Talk to future employers about what they want to see. – One of the greatest things about being in college is that you can always ask questions. It is much easier to get a CEO to speak with you about his/her experiences when you’re eating Mac & Cheese and drinking Natural Ice. Don’t be shy to ask what they want to see when they hire new employees. Now the most important part…Take their advice and follow it! Talking with people does no good unless you act on it.
Keep a personal journal about what works and what doesn’t. – This doesn’t have to be a novel, it could just be a few notes about what you thought you were good at, and what you weren’t. If you start early it’s easier to know what works and what doesn’t. It is also a vital took for writing cover letters and describing your strengths.
Never stop moving forward – If you fail determine what you learned and move on. It’s hard to explain, but college is meant to test you, and sometimes this means failing at a project or experiment. If you do fail, look at it as a learning experience and not a failure. Those who can move on and maintain momentum are the successful ones.

Finally, and this may be the most important part of building your personal brand, expand your comfort zone. Never stop putting yourself in uneasy situations which require quick thinking and a high-level of skill. By forcing yourself to work under pressure, and in an unfamiliar environment, you will become comfortable with your skills and ability, thus branding yourself as a leader and not a follower.

Of course there are hundreds of other tidbits of advice that I could write down, but they are mostly things that will come to you during college. As always don’t EVER be afraid to ask questions or talk with people. College is the time to learn who you are, what you like and how you work. It’s not an end-all to life discovery, but a vital step in the path to success.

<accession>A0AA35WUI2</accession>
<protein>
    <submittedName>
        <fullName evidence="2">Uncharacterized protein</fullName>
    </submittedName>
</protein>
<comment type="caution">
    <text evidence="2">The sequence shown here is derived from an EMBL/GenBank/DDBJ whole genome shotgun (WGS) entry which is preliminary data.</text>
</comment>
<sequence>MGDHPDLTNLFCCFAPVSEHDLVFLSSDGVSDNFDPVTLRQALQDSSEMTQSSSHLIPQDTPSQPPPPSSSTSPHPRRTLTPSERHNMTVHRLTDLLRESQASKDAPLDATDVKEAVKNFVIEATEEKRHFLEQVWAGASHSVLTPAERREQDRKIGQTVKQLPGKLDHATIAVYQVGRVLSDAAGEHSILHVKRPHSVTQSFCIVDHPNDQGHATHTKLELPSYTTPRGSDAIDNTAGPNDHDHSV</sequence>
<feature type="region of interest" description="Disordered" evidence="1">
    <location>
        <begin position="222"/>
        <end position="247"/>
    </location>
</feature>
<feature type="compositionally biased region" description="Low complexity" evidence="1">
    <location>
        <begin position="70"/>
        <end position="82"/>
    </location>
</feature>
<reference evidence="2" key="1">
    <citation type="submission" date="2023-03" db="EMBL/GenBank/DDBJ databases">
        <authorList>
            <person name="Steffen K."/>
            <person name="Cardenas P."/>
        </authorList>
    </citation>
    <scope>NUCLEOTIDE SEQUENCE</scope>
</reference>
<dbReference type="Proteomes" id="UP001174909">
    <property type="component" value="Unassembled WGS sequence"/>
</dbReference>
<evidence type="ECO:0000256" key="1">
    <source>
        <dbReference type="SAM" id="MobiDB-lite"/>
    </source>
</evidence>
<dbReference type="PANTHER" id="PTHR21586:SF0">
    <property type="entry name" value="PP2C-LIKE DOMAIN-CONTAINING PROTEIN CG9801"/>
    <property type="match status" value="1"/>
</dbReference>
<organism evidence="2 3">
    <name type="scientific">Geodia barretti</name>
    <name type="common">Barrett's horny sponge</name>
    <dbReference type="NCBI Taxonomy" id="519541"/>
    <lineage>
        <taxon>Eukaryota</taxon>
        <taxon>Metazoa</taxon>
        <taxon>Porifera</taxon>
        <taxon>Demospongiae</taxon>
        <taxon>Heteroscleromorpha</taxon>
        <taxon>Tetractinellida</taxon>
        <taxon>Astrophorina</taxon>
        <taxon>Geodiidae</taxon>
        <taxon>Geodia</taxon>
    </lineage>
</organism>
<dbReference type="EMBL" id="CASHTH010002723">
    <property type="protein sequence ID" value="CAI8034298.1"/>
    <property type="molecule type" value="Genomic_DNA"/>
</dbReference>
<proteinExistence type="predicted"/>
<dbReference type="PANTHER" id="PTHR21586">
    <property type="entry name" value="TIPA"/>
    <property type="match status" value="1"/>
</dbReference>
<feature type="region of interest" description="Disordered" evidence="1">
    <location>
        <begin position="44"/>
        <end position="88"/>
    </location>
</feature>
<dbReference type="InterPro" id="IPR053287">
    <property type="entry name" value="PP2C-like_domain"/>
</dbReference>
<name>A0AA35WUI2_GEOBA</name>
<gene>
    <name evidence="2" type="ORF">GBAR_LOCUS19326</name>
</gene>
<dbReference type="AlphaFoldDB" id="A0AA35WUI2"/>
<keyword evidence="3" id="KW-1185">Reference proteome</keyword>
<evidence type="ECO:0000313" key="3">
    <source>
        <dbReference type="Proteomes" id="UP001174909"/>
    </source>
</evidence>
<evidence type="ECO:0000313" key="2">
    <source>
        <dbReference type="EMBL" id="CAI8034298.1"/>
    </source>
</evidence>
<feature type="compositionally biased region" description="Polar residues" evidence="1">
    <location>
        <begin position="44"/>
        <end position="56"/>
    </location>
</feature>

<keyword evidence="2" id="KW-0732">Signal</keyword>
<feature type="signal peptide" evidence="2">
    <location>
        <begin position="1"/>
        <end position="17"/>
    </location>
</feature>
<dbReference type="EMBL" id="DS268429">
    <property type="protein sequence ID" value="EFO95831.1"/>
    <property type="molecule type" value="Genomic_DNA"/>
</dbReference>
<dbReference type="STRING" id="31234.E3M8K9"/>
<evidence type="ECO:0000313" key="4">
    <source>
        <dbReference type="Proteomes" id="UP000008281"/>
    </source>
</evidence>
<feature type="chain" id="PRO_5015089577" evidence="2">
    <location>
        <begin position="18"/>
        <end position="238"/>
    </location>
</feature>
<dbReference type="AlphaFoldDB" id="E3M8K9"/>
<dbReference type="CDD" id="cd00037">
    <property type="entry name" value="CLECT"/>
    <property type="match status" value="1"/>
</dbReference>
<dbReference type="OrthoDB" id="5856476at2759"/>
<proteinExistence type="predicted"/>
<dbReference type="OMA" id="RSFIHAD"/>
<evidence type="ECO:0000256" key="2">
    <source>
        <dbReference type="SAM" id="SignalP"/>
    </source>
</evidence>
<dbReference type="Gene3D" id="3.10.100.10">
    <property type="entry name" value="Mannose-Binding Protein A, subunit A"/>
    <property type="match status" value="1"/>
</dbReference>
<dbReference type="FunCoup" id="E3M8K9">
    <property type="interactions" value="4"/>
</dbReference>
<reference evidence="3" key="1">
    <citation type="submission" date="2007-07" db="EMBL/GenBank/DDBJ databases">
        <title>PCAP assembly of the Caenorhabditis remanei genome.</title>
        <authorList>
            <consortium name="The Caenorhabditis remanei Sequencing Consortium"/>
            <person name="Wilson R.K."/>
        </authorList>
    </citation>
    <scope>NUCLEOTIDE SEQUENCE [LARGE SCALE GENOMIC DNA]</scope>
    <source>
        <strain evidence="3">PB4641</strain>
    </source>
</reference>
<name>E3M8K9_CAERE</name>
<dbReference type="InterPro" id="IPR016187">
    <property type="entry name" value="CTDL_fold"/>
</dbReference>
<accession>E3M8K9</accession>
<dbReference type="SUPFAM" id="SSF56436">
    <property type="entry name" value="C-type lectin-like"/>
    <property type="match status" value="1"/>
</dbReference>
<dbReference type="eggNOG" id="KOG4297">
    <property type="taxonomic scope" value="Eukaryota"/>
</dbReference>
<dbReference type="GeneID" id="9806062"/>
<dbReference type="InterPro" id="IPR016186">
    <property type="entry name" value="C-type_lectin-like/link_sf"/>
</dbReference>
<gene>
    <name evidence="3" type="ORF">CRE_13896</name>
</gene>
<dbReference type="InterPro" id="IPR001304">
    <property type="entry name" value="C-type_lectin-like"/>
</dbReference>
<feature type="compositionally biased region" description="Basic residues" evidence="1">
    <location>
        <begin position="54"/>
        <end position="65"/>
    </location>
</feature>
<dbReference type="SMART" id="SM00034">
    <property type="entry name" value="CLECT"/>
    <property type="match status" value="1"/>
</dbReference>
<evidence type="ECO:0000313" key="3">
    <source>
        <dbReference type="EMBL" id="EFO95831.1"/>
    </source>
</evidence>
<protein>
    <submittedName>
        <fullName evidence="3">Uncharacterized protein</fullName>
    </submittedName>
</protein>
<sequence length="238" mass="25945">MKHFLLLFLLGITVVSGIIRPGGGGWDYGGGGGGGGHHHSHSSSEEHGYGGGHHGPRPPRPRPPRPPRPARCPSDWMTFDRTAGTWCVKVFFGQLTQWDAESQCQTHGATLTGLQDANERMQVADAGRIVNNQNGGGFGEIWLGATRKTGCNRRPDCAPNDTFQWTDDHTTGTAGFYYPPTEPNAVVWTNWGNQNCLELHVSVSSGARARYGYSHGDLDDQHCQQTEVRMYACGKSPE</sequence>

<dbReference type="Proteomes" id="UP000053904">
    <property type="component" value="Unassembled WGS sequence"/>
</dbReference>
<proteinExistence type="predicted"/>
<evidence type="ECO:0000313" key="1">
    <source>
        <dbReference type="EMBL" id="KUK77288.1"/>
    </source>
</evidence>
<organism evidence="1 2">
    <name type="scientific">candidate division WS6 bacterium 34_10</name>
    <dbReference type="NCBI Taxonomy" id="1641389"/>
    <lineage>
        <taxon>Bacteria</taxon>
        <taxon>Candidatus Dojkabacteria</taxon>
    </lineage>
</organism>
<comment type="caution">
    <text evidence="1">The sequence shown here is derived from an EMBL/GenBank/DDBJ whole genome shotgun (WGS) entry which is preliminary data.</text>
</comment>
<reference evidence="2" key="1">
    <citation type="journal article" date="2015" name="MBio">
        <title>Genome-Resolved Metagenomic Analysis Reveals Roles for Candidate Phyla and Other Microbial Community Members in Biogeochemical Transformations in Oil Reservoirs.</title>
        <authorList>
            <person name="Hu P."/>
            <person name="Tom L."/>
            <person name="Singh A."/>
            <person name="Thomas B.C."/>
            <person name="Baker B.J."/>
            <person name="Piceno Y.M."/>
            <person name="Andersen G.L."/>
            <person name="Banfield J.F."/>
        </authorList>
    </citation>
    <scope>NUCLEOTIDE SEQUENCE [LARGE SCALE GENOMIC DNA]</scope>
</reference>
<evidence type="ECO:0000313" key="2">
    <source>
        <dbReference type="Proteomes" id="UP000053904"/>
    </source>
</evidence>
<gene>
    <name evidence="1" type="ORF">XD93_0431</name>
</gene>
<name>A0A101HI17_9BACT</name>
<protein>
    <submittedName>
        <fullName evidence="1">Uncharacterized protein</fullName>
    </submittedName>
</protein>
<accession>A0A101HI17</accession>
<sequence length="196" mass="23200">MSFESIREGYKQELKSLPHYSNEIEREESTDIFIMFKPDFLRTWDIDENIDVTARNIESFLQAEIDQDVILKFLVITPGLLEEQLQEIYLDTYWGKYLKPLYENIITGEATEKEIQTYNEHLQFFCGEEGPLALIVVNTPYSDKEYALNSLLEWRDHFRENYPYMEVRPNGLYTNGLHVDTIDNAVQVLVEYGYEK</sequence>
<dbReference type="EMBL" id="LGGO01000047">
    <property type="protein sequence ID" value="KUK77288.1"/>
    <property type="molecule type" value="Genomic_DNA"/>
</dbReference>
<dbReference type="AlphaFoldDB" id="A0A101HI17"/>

Good luck and please share you own experiences with me so I can continue to learn and build my personal brand.

  1. Dewey Bushaw
    August 21, 2007 at 4:42 pm

    A little tid bit on getting a job. A lot of the time you will see job descriptions that say they require you to know everything! This is crazy, you know how many people are out there that know everything about that one area and all the tools? Not many.

    One thing I have learned is that when the hiring manager writes the job description they are shooting for the stars. Of course they want to land that dream employee but odds are they will be happy settling for someone who knows some of the required information.

    One last note: Employers are more likely to hire someone who has great work ethics, social skills, and a business mind over someone who is really heavy on the skill tree for jobs that are not 100% technical. It is far easier to teach someone new skills than it is to modify their behavior. One thing I alway like to add when I am in an interview is that I am a fast learner. This shows to them that you are open to learning new things and that you will put in the time required to do so quickly.

  2. August 25, 2007 at 5:18 am

    Hey Tim! I am learning how to brand my name right now. It has taken me a few months to get everything going, but it is piecing together nicely. Thanks for the tips!